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Case Style: Chavez v. Illinois State Police
Case Number: 99-3691 and 00-1462
Court: United States Court of Appeals for the Seventh Circuit
Plaintiff's Attorney: Imani Chiphe Federal Public Defender Program, Chicago, Illinois; Jane M. Whicher, Harvey Michael Grossman, Adam D. Schwartz, Roger Baldwin Foundation of ACLU, Inc., Chicago, Illinois; and Jonathan Klee Baum, Ted S. Helwig, and Nicole Nehama Auerbach, Katten, Muchin & Zavis, Chicago, Illinois
Defendant's Attorney: Thomas A. Ioppolo, Don R. Sampen, Beverly Cassandra Bryant, Charles Anthony Rego and Patrick J. Solberg, Illinois Attorney General's Office, Chicago, Illinois
Description: Civl Rights - 42 U.S.c. 1983 - In this civil rights lawsuit, a putative class action, plaintiffs claim that the drug interdiction unit of the Illinois State Police (ISP), Operation Valkyrie, has a practice of stopping, detaining, and searching African-American and Hispanic motorists based on their race and without legally sufficient cause or justification. The allegation before us, at its core, is that the ISP engages in the practice of racial profiling. Racial profiling is generally understood to mean the improper use of race as a basis for taking law enforcement action. Challenges to the practice of racial profiling have become increasingly prevalent; indeed, this suit is part of a larger effort to challenge the practice nationwide. Defendants-appellees deny that they engage in racial profiling, and claim that they instruct their officers not to use race in determining which motorists to stop, detain, and search.
Plaintiffs filed suit in August 1994, in the United States District Court for the Northern District of Illinois. Defendants included the Director of the Illinois State Police, Terrance Gainer; the ISP Operation Valkyrie Coordinator, Michael Snyders; the District Commander of the ISP, Edward Kresl; and several individual ISP troopers. Plaintiffs alleged numerous violations of their rights and sought damages as well as declaratory and injunctive relief. They based their claims upon the Equal Protection Clause of the Fourteenth Amendment; the right to travel provided by the Privileges and Immunities Clauses of Article IV and the Fourteenth Amendment; the Fourth Amendment; Title VI of the Civil Rights Act of 1964 and the administrative regulations effectuating that Title; and a variety of related supplemental state law provisions. They also sought to impose supervisory liability for these violations upon several ISP personnel under 42 U.S.C. sec. 1983.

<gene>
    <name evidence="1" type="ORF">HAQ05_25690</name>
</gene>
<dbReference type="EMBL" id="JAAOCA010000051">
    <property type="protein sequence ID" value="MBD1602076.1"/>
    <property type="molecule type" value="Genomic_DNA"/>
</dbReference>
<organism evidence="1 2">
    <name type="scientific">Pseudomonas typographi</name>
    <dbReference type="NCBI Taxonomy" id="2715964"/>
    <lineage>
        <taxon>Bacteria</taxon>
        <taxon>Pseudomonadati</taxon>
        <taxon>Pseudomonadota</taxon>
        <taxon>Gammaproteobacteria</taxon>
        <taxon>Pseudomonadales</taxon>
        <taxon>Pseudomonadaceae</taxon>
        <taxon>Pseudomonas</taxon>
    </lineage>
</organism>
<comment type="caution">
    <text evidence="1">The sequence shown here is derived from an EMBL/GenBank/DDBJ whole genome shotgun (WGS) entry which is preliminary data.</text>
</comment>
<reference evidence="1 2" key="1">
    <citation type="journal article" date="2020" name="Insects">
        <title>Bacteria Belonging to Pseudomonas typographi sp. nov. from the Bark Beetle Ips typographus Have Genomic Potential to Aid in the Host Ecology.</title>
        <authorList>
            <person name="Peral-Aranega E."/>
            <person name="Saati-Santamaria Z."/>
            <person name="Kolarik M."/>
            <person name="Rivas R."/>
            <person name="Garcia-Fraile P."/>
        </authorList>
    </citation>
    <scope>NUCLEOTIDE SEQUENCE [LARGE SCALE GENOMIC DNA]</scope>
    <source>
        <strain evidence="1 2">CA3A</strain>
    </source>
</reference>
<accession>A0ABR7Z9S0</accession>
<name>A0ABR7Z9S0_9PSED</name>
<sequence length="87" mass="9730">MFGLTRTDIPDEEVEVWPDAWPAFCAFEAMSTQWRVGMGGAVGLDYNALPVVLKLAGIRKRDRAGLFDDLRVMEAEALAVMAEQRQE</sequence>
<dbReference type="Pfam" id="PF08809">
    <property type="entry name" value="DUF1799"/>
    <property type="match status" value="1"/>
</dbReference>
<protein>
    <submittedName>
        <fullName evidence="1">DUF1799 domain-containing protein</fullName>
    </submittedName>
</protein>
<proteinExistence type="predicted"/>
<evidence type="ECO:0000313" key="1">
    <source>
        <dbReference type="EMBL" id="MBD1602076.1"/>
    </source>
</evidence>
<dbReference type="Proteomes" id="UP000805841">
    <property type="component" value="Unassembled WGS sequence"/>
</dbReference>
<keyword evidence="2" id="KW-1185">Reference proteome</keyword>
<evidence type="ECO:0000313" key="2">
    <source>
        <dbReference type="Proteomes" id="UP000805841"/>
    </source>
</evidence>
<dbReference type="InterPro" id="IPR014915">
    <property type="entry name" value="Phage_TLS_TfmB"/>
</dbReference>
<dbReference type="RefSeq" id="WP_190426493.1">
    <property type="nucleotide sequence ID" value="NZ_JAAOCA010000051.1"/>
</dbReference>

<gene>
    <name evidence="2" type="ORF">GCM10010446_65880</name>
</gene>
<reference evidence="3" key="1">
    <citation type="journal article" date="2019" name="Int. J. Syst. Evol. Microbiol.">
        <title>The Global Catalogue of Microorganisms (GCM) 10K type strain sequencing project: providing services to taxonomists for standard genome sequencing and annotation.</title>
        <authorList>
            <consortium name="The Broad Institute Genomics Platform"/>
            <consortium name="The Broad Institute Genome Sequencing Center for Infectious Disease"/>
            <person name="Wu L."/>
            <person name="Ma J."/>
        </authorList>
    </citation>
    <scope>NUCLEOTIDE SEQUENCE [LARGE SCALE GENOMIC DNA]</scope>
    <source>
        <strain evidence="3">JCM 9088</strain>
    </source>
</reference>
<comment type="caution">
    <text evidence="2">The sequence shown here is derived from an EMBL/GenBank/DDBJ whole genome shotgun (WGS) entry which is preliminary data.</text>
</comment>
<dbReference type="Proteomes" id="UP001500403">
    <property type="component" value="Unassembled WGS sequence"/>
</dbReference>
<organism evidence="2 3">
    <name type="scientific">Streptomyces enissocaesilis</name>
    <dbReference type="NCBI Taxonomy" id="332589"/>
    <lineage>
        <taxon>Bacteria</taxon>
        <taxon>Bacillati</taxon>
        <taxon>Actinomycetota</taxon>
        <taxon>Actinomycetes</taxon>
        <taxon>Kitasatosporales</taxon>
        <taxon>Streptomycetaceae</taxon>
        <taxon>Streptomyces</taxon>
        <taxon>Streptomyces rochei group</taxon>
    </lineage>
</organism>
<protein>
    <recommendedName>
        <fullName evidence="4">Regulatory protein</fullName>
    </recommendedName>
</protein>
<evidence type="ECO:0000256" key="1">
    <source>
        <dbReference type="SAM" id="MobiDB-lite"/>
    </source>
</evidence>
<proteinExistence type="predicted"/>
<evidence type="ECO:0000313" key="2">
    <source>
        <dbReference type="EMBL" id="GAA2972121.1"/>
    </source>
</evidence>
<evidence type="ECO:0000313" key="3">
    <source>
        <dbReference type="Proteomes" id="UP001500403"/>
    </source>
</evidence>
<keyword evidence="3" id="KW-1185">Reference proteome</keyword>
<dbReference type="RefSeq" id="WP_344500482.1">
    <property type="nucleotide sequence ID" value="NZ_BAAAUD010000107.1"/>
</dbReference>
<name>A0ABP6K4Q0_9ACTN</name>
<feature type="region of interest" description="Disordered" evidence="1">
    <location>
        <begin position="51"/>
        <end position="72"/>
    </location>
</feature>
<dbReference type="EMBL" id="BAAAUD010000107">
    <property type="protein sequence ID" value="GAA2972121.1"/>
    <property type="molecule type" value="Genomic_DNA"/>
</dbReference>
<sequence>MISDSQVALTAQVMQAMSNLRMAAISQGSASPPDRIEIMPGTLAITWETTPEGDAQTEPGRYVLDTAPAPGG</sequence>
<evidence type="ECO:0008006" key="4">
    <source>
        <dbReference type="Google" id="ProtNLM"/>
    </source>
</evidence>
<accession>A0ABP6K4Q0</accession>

Through a series of rulings spanning the five years of litigation below, the district court dismissed the right to travel claim and granted defendants' motions for summary judgment on the equal protection and supervisory liability claims. Additionally, the court determined that plaintiffs lacked standing to obtain injunctive relief, declined to certify a class of Hispanic motorists stopped on the basis of race, denied plaintiffs' motion to add a new named plaintiff to represent the Hispanic class, and denied one of plaintiffs' discovery related motions. In response to these rulings, plaintiffs moved to voluntarily dismiss, with prejudice, their remaining claims. The court dismissed the Title VI regulatory claims pursuant to Rule 16 of the Federal Rules of Civil Procedure, but stated that, if plaintiffs elected to dismiss their remaining claims, the court would impose reasonable costs. Plaintiffs continued to request dismissal, thus the court issued an order dismissing plaintiffs' Fourth Amendment, Title VI, and supplemental state law claims, with prejudice and pursuant to Rule 41 of the Federal Rules of Civil Procedure.
Plaintiffs now appeal the grant of summary judgment on their equal protection and supervisory liability claims, the dismissal of named plaintiff Peso Chavez's right to travel claim, the finding that they lacked standing to pursue injunctive relief, and the district court's denial of their motions to add a new plaintiff, to certify a class, and to take certain discovery. Plaintiffs also challenge the propriety of requiring them to pay defendants' costs as a precondition to dismissal.
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Click the case caption above for the full text of the court's opinion.
Outcome: Notwithstanding the disposition of this case, we recognize the destructive effects of racial and ethnic profiling by any police agency. Plaintiffs have not proven that the Operation Valkyrie officers of the Illinois State Police stop, detain, and search African-American and Hispanic motorists on the basis of racial or ethnic profiling. Yet, unfortunately, the oft-cited public perception that race and ethnicity play a role in law enforcement decisions on Illinois highways will no doubt remain. The ISP has asserted throughout this litigation that they do not condone race- based law enforcement action; much of the evidence in this case indicates that they endeavor to conduct police activity through means that respect constitutional rights. How to change public perception and demonstrate compliance with constitutional requirements is a matter the State of Illinois may wish to consider.
Plaintiff's Experts: Unknown
Defendant's Experts: Unknown